You can also have the Update Machine button go wherever you’d like it to go. You can even have it invoke Munki or Jamf.

If you don’t want it to invoke up Munki or Jamf, or to launch up a pre-downloaded update or upgrade installer, you can also have this in your .json file:
"path_to_app": "/System/Library/PreferencePanes/SoftwareUpdate.prefPane",
so it just launches up System Preferences > Software Update, so the user can install updates via the “Apple sanctioned” way.

If you don’t want to bother the user every half hour, you can set the days_between_notifications preference. This goes by actual day and not necessarily a full 24 hours. For example, if the user was notified Thursday afternoon and dismissed the Nudge notification, she may see the notification again on Friday morning (since Friday is the next day after Thursday).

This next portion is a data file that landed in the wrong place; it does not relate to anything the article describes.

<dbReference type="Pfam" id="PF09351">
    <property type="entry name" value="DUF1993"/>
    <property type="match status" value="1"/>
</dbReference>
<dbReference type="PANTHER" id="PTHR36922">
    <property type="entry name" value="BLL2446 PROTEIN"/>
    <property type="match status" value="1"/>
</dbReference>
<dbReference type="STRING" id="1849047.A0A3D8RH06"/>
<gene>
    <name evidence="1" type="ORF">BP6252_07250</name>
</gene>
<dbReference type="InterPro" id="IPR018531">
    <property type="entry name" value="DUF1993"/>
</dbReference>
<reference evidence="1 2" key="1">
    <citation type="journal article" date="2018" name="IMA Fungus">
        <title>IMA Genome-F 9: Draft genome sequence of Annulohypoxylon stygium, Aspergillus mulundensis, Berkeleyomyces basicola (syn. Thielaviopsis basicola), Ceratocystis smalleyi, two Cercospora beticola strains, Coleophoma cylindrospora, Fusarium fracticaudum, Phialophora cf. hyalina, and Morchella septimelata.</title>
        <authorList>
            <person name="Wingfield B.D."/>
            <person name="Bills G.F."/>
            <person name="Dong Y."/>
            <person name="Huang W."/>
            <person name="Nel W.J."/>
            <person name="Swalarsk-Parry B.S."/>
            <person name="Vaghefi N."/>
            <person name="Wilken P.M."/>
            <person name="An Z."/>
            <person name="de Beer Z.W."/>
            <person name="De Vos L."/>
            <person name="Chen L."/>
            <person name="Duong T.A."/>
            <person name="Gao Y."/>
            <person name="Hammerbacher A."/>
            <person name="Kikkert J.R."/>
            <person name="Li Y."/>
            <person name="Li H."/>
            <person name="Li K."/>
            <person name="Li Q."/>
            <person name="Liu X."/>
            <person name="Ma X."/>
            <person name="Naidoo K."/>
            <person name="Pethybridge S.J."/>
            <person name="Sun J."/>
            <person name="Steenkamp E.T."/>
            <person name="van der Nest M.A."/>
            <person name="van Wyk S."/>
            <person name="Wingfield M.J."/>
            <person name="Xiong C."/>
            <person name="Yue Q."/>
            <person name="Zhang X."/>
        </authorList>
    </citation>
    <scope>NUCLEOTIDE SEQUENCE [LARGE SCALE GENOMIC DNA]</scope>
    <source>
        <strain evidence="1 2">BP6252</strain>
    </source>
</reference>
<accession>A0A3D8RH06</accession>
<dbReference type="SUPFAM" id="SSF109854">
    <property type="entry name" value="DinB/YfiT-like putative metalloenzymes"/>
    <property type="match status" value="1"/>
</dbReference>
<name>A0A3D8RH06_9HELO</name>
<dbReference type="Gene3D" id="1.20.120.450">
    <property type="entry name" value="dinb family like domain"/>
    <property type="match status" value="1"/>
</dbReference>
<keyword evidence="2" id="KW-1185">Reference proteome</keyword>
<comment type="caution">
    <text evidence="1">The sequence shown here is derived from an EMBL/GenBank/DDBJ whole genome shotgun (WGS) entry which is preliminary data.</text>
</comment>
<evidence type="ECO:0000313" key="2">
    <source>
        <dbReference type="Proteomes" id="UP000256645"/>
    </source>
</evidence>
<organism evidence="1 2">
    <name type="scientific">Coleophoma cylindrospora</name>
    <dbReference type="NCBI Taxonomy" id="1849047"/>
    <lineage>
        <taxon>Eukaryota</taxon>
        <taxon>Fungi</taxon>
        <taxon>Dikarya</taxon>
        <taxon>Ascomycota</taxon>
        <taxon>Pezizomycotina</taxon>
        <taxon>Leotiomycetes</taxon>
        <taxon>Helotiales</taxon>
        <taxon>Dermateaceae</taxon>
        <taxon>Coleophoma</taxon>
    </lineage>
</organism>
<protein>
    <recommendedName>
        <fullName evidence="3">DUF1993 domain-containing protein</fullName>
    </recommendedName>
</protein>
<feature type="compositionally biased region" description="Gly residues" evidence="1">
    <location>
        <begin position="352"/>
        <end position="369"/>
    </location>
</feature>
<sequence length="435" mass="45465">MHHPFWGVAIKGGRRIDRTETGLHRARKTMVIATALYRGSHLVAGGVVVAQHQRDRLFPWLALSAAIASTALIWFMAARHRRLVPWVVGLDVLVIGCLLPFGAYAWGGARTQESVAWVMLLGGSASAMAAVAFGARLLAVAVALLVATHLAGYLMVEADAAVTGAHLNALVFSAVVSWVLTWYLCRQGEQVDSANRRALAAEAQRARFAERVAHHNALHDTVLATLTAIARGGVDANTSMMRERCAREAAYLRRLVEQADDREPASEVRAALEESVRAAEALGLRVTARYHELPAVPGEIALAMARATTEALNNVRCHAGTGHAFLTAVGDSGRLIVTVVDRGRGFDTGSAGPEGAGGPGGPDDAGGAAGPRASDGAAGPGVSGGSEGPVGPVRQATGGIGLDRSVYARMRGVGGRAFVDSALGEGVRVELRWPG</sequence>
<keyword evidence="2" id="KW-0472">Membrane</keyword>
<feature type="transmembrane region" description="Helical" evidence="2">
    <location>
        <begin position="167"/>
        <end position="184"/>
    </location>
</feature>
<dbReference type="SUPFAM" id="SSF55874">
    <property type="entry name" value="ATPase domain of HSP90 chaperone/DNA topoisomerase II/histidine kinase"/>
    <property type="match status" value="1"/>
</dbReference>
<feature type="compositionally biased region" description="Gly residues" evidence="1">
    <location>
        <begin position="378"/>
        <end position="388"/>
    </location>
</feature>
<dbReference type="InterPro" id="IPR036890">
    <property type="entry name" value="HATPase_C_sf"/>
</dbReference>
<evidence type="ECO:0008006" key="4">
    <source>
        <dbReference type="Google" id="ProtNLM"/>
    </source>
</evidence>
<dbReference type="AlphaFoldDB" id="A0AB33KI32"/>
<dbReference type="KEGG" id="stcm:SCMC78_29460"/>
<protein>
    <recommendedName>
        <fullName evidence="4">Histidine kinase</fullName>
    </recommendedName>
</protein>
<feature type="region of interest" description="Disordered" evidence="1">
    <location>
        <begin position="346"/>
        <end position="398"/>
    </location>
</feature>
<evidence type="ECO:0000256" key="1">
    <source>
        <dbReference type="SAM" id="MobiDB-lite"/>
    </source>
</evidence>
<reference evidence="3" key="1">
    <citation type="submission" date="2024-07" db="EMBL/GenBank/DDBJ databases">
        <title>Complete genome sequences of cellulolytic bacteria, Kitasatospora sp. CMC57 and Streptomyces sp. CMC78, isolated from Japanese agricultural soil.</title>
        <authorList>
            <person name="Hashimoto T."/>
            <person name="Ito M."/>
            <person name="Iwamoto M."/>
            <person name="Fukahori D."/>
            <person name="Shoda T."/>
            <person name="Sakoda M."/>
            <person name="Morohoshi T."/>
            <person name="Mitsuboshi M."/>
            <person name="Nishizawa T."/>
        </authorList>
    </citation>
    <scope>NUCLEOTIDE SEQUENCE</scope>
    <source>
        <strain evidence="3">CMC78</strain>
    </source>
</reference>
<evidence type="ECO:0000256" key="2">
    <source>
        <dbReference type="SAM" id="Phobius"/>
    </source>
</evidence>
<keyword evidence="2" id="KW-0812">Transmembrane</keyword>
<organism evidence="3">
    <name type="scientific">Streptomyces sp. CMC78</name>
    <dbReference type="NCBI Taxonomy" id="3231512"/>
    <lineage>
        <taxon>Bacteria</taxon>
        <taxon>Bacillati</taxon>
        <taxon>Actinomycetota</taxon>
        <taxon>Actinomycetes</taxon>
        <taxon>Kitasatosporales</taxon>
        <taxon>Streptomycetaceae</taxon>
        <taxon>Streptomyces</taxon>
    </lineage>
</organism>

You can also adjust the timer settings to be more or less aggressive with how quickly the open window will be brought back to the foreground.

What else is there about Nudge?

This blog post isn’t intended to be a comprehensive Nudge handbook—just an introduction to Nudge.

You can (and should), of course, read the Nudge README.

I’d also highly recommend just reading the actual Nudge code, since it gives you a sense of the sequence of things and how it all works (especially if you read the comments in the code).

Finally, check out the #nudge channel on the MacAdmins Slack if you have any questions about how to use Nudge.